Australian Greens leader, Richard di Natale, said while other countries were banning arms sales to Saudi Arabia “Australia is continuing to profit off both nations’ warmongering, while remaining tight-lipped or willfully ignorant about where our weapons are ending up”.
“It’s time to end our arms trade with human rights abusers, and rip up the government’s obscene plans to make Australia a global arms dealer.”
In February Tom Hamilton, then acting deputy secretary of the defence department’s strategic policy and intelligence group, repeatedly told a Senate estimates hearing that an export licence would not be approved if the weapons were going to be used in Yemen.
“If we assess that they would [to commit human rights abuses], we would not approve the permit,” he said.
However the Australian government has admitted that it does not run any checks once the product has left the country.
Arms exports from Australia are administered by the Defence Exports Controls Branch of the defence department.
Australian defence officials have delegated authority to approve exports by Australian companies, but only the minister can deny them.
A spokeswoman for defence said exports were subjected to a rigorous risk assessment process that examines Australia’s international obligations, foreign policy, human rights, national security, and regional security. Defence said it consulted widely on arms exports and carefully considered whether there was a risk of “diversion”.
“As part of this process, defence assesses export applications to identify whether the export would prejudice the security, defence or international relations of Australia,” she said.
“This assessment includes consideration of whether there is an overriding risk that the exported items could be used to commit or facilitate a serious violation of international humanitarian law.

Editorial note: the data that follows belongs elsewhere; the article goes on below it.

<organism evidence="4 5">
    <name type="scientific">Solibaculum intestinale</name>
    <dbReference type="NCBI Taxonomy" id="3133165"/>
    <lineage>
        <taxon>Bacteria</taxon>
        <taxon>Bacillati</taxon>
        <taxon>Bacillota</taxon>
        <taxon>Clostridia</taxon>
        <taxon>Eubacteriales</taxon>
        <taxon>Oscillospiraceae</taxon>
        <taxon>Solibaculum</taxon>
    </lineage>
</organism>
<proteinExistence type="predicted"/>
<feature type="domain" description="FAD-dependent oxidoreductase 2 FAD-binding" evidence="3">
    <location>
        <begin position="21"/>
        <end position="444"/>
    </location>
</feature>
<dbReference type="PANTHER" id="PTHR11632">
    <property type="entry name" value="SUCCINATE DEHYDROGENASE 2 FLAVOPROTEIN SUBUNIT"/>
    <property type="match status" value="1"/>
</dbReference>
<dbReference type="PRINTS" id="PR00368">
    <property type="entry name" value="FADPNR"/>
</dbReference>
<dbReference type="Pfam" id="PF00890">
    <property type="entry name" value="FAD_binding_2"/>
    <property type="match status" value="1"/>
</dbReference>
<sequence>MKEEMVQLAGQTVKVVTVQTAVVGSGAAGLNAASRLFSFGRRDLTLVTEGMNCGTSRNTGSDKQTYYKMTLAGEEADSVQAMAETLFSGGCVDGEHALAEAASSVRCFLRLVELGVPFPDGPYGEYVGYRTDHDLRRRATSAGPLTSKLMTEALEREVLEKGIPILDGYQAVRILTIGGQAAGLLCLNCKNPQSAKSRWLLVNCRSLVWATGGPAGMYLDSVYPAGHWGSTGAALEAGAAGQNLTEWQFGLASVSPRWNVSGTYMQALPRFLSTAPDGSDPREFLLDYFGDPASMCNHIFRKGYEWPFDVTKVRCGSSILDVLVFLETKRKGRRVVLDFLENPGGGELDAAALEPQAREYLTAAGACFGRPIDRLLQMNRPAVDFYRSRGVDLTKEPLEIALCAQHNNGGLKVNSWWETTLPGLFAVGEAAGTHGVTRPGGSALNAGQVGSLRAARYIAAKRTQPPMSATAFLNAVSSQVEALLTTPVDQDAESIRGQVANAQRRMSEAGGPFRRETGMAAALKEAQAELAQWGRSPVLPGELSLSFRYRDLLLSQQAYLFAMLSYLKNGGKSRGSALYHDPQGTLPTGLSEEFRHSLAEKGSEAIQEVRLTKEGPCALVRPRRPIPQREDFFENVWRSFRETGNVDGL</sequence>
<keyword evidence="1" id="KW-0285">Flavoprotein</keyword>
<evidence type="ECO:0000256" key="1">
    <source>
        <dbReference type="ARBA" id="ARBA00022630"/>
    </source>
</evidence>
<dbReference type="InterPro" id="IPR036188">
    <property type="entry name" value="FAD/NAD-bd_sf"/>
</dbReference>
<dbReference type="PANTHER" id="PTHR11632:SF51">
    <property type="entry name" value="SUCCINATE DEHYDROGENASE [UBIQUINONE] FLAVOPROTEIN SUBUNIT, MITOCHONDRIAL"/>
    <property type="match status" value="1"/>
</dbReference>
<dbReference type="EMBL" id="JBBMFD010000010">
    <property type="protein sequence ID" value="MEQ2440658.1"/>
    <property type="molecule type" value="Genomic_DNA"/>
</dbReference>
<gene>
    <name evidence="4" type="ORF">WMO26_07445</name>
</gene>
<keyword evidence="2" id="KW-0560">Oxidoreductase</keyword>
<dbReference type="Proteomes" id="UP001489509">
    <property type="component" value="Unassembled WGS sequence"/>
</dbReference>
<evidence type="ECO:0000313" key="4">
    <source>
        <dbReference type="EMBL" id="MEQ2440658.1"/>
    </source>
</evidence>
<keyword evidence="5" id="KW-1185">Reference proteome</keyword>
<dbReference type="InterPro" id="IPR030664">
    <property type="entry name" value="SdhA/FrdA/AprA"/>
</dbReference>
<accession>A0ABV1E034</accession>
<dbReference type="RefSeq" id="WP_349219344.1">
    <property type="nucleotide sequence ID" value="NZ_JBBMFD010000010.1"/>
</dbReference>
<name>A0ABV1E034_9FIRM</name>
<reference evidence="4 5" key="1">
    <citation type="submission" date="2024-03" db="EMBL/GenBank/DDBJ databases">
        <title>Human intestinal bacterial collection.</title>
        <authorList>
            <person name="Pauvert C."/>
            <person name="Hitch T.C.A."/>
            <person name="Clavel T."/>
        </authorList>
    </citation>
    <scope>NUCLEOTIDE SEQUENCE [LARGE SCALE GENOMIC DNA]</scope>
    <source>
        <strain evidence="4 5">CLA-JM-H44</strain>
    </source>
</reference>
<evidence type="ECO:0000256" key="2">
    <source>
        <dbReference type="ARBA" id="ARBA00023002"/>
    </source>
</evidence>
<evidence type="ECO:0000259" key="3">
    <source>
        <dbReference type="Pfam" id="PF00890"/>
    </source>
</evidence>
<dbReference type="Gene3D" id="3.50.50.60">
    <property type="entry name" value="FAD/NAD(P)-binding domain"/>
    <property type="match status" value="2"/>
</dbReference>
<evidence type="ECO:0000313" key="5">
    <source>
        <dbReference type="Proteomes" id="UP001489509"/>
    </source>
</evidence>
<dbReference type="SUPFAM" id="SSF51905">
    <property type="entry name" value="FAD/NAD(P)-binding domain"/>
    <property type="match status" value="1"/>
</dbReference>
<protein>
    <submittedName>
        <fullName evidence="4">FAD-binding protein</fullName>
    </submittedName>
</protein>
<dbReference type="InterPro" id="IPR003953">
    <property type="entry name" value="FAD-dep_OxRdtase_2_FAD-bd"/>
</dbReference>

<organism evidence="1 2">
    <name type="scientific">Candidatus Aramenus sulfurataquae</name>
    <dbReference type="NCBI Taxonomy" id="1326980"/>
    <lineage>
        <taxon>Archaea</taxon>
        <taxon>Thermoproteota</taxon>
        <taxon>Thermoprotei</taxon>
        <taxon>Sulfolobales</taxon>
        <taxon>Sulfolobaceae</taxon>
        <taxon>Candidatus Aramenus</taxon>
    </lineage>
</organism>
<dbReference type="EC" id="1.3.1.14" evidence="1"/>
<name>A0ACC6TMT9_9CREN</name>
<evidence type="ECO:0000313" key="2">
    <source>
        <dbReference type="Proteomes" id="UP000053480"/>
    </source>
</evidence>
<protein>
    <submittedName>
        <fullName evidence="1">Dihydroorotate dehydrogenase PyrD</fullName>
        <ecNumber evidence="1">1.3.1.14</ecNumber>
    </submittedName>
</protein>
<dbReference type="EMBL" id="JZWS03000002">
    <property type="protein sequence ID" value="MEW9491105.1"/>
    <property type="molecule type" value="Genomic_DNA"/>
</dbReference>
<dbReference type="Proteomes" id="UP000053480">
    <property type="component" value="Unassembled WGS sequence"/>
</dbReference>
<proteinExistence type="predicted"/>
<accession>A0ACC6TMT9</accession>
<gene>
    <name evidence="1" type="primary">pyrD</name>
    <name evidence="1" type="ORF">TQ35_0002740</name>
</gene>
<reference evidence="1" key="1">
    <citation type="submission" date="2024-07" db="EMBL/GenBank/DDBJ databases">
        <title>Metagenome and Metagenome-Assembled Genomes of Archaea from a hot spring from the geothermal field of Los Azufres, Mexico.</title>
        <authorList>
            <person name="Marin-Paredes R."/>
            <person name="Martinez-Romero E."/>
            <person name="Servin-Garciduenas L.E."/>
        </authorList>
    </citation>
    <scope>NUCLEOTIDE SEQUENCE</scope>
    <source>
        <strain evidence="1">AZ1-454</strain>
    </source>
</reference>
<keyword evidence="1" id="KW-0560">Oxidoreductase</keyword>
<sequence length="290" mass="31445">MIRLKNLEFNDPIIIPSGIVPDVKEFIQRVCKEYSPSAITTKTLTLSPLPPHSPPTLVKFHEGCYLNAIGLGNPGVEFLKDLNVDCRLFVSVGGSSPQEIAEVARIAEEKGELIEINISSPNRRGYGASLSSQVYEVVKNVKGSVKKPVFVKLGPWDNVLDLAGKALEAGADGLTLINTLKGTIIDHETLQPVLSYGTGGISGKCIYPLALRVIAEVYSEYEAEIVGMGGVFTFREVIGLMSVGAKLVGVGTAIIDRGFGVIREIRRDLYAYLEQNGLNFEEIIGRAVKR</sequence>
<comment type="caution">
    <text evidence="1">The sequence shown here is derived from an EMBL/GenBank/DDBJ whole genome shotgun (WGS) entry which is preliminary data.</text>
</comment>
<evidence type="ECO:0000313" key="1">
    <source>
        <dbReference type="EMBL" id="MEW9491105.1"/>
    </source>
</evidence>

“As part of these considerations, defence can require that commitments are made by the end user to not transfer or use the goods and/or technology for other than the original stated purpose without defence’s consent.”
Defence said it can revoke permits or approach the foreign government if arms are diverted from their intended purpose.
Freedom of information documents released last year were extensively redacted but revealed lengthy internal discussions of a company’s request to export remote weapons systems. Defence recommended approval as it was “unlikely to be used in contravention of human rights law or international humanitarian law”.
Applications are assessed against five criteria: international obligations, human rights, national security, regional security, and foreign policy.
The language of the criteria is not explicit. Three of the criteria call for the assessors to consider just whether the weapon “might” be used in a way that breaches obligations.
Only the human rights and foreign policy criteria call for explicitly identifiable risks.
The newly-formed Australian Arms Control Coalition, a collection of civil society groups, said the images raised a “whole range of questions” about what was being done with Australian arms, and what checks and balances were in place to prevent them being used in human rights abuses. Kellie Tranter, a lawyer with the coalition, said the lack of guarantees that arms wouldn’t be used in humanitarian law violations was “unacceptable”.
“Australians should know who their government is sending arms to and how those arms are being used, and they should have concrete guarantees that those arms won’t be used to commit or facilitate violations of international humanitarian law (IHL) or international human rights law,” Tranter said.
She said the UK court’s decision to halt arms exports to Saudi Arabia also raised “the possibility” that Australia was also failing to conduct proper due diligence on where its arms were ending up.
The Arms Control Coalition’s chair and Save the Children campaigner, Joe Rafalowicz, said Australia could no longer turn a blind eye to the role foreign weapons were playing in the war in Yemen.
“It is unthinkable that Australian made defence exports could be helping fuel abuses in the war in Yemen, which has left more than 22 million people in need of life-saving humanitarian assistance, while some 85,000 children have died from the effects of war including starvation,” he said.
EOS and the Australian defence minister have been contacted for comment.